Imagine what the tea party would be doing right now if a Democratic governor had offered a no-bid contract for nearly a million dollars to an ideological crony whose primary job was to set up arguments for the governor’s re-election. The indignation and outrage would be deafening.

Now go a step further and imagine that the contractor — we’ll call him Alexander — had produced a report riddled with math errors and stuffed with plagiarized building blocks. What would any self-respecting small-government fiscal conservative do? Why, they’d call for the governor’s impeachment and the election of a Republican governor and legislative majorities to clean up the mess in Augusta.

But what would the tea party do if the governor were a Republican? Can you hear the sound of crickets? Pastoral silence? Gently lapping waves on a windless, calm sea?

It’s enough to make you wonder whether the tea party is really more interested in partisan politics than government fraud, waste and abuse.

It turns out that tea party behavior has an unmistakable pattern in which members rail against Democratic scandals and either change the subject or go silent on Republican ones. In those latter cases, it’s just “boys being boys,” or in this case “LePage being LePage.”

Tea party silence about the current Gary Alexander scandal — there’s no other word for it — is in sharp contrast to what they were doing a few years back when they launched a relentless attack, led by then-State Treasurer Bruce Poliquin, on the Maine State Housing Authority. In that case, they fired off daily barrages of charges, innuendo and insinuations against both the agency and its director, Dale McCormick, who, not surprisingly, was a prominent Democrat.

After hounding McCormick out of the position, and in the process carelessly damaging both her reputation and her career, the clean-up-the-mess insurgents found a few dust balls, some policy differences about how to balance historic preservation and low-cost housing and ordinary bureaucratic behavior. Where was the scandal? Where were the missing millions?

After turning over every rock they could, the anti-MSHA posse produced little more than the smoldering ashes of a nakedly partisan attack against an agency that deserved better and a director who is still owed an apology from everyone involved.

If you want to see the closest thing to McCarthy-style politics in Maine, folks, that was it.

The tea party’s silence in the face of this most recent — and real — scandal has created a problem for LePage that isn’t going away, in part because it has forced him to do something that he’s not very good at, which is defending himself.

When news about plagiarism in the report first broke, thanks to columnist Mike Tipping, LePage responded with a predictable “blame the Democrats” counterattack. A few days later, that response looked utterly silly, when a more thorough analysis showed that the Alexander report was larded with cut-and-paste impersonations of independent thinking.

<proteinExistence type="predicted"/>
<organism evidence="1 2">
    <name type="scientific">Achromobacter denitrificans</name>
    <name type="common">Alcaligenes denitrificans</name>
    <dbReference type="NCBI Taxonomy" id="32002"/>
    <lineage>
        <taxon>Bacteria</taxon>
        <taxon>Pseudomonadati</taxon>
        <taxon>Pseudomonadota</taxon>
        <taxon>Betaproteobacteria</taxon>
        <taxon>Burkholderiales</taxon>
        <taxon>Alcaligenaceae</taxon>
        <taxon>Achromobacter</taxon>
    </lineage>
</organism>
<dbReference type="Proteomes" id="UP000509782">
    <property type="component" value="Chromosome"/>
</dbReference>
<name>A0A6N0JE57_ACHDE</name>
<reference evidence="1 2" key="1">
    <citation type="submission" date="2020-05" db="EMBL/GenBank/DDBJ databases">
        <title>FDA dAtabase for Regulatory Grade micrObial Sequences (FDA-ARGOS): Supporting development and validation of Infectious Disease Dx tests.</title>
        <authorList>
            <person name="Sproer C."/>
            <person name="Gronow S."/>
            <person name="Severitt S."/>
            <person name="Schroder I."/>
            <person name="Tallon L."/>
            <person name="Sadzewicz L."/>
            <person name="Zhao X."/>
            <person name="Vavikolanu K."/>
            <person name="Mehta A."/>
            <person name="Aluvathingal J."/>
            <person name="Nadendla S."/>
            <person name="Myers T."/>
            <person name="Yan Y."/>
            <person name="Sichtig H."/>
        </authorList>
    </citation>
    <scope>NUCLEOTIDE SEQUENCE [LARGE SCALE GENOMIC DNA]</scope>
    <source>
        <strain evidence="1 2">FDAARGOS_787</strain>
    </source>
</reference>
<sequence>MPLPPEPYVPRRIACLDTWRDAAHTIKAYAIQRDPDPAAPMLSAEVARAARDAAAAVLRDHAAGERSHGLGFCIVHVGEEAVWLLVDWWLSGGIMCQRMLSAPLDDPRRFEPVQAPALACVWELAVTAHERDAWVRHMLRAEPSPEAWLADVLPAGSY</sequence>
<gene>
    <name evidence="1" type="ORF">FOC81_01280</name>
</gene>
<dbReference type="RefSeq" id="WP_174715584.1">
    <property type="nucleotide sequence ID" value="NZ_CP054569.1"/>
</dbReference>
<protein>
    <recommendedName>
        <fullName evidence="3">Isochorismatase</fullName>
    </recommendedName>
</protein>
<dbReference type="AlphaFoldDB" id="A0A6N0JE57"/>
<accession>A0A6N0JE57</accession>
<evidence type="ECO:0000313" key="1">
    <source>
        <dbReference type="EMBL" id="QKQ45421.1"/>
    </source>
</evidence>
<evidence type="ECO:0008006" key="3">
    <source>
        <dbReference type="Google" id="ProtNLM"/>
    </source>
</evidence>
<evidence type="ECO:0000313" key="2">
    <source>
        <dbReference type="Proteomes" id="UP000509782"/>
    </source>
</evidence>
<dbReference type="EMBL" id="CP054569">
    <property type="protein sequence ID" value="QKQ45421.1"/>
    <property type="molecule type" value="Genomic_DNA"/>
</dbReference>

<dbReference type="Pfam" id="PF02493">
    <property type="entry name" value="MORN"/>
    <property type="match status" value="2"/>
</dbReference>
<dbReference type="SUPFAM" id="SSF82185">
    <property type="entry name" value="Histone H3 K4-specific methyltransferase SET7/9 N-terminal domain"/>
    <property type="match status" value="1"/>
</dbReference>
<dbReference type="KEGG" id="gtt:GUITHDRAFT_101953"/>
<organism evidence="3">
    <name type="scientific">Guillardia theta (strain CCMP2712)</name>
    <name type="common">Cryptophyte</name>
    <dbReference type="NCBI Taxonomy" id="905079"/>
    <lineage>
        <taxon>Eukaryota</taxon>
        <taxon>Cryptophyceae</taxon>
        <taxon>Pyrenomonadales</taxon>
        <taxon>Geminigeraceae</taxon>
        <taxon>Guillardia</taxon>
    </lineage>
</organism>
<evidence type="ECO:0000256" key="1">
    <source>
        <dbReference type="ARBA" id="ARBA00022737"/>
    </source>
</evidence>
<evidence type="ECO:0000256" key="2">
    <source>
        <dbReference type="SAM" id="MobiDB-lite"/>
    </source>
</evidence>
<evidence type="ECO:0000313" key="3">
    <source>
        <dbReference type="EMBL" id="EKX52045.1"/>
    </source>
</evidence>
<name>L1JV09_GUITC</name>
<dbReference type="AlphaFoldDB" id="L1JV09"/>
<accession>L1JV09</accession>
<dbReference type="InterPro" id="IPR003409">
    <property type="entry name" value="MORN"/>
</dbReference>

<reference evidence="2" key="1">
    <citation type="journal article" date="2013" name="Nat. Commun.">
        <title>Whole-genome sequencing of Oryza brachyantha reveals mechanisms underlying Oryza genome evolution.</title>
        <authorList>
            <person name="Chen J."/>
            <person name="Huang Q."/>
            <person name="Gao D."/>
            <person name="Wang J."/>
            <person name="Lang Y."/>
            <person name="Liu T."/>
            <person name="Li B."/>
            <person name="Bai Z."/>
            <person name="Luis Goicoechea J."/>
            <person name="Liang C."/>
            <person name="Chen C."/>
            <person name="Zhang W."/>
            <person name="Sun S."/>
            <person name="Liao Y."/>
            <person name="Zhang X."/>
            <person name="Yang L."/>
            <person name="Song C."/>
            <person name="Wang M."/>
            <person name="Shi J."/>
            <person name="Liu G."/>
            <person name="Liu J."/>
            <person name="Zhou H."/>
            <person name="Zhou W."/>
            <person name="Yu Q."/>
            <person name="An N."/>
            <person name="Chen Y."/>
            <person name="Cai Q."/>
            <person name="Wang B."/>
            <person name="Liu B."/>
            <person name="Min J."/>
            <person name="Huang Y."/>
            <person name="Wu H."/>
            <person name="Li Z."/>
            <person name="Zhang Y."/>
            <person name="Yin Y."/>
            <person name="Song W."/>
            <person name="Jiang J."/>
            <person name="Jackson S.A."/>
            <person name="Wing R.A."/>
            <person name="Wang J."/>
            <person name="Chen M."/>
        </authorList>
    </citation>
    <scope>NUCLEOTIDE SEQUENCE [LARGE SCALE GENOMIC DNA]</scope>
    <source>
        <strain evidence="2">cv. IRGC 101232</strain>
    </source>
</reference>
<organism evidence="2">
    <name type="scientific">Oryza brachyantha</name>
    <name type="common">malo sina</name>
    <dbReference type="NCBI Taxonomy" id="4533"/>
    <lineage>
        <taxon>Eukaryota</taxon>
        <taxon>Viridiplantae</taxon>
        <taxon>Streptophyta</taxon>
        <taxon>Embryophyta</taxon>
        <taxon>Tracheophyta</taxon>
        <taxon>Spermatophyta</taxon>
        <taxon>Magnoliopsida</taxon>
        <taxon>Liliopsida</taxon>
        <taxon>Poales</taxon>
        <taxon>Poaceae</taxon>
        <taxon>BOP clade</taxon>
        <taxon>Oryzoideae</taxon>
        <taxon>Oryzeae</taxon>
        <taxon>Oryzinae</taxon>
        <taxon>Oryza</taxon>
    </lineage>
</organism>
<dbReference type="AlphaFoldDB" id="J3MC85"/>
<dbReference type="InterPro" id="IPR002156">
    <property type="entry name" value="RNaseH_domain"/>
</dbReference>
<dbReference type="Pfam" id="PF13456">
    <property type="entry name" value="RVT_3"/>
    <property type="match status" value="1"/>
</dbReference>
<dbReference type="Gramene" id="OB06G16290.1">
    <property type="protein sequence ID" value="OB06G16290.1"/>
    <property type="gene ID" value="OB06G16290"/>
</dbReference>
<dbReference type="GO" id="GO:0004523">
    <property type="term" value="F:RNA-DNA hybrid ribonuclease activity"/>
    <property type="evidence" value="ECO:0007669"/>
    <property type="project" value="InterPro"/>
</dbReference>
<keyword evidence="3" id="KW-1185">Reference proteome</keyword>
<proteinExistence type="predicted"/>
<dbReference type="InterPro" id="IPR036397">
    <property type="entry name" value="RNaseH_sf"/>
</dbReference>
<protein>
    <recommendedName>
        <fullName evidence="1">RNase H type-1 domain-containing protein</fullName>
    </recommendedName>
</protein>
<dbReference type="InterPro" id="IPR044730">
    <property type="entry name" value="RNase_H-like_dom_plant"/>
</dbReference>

Those revelations reduced the report to little more than a million-dollar, taxpayer-funded paperweight.

With the facts pressing in on all sides, LePage went into the wardrobe room and came out as Mr. Outraged Taxpayer, angrily declaring that Alexander might not get the final half-million he’s owed (at least until he meets with the governor, it turns out). LePage threatened to punish all the guilty parties, without once looking in the mirror.

LePage’s outrage didn’t last long. By Monday of this week, he’d returned to attacking Democrats. When Senate President Justin Alfond and Speaker of the House Mark Eves sent Lepage a letter to confirm that Alexander was being cut off, and asking if LePage would try to recover the money already spent, LePage took his predictable “when-in-trouble-lash-out-at-somebody” approach to new heights of absurdity.

In what can only be called a remarkable display of political lunacy, LePage responded to the legislative leaders with a fireball letter calling on the Legislature not to “stick their noses” into the work of the executive branch of government.

So where is the tea party when we need them? Is none of them going to even mildly criticize the governor for this blatant mismanagement and abuse of power? Won’t even one constitution-loving activist step forward to offer the governor a tutorial about how a democratic government in America works?

They could start with the whole three branches concept, and the purpose of checks and balances to rein in power. Then maybe spend a little extra time on the difference between a democracy, a monarchy and a dictatorship.

Alan Caron, a Waterville native, is president of Envision Maine, a nonprofit organization working to promote Maine’s next economy, and co-author of an upcoming book titled “Maine’s Next Economy.” Email at [email protected]


Only subscribers are eligible to post comments. Please subscribe or to participate in the conversation. Here’s why.

Use the form below to reset your password. When you've submitted your account email, we will send an email with a reset code.

Kennebec Journal & Morning Sentinel news

Get news and events from your towns in your inbox every Friday.
  • This field is for validation purposes and should be left unchanged.